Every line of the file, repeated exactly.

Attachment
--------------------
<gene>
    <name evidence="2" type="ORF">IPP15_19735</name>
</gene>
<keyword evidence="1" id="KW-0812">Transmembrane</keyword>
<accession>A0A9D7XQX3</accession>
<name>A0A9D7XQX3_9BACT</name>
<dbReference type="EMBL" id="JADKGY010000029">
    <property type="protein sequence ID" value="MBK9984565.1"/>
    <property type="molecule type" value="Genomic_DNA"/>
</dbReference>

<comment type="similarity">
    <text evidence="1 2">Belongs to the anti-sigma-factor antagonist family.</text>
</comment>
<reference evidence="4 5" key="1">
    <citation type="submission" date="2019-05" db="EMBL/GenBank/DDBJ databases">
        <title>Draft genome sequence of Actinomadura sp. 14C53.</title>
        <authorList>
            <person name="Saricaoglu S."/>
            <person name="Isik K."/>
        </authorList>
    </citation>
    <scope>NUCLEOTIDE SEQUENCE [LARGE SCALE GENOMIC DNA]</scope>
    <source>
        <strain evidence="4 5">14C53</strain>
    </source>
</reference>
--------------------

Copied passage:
<gene>
    <name evidence="2" type="ORF">IPP15_19735</name>
</gene>
<keyword evidence="1" id="KW-0812">Transmembrane</keyword>
<accession>A0A9D7XQX3</accession>
<name>A0A9D7XQX3_9BACT</name>
<dbReference type="EMBL" id="JADKGY010000029">
    <property type="protein sequence ID" value="MBK9984565.1"/>
    <property type="molecule type" value="Genomic_DNA"/>
</dbReference>

<comment type="similarity">
    <text evidence="1 2">Belongs to the anti-sigma-factor antagonist family.</text>
</comment>
<reference evidence="4 5" key="1">
    <citation type="submission" date="2019-05" db="EMBL/GenBank/DDBJ databases">
        <title>Draft genome sequence of Actinomadura sp. 14C53.</title>
        <authorList>
            <person name="Saricaoglu S."/>
            <person name="Isik K."/>
        </authorList>
    </citation>
    <scope>NUCLEOTIDE SEQUENCE [LARGE SCALE GENOMIC DNA]</scope>
    <source>
        <strain evidence="4 5">14C53</strain>
    </source>
</reference>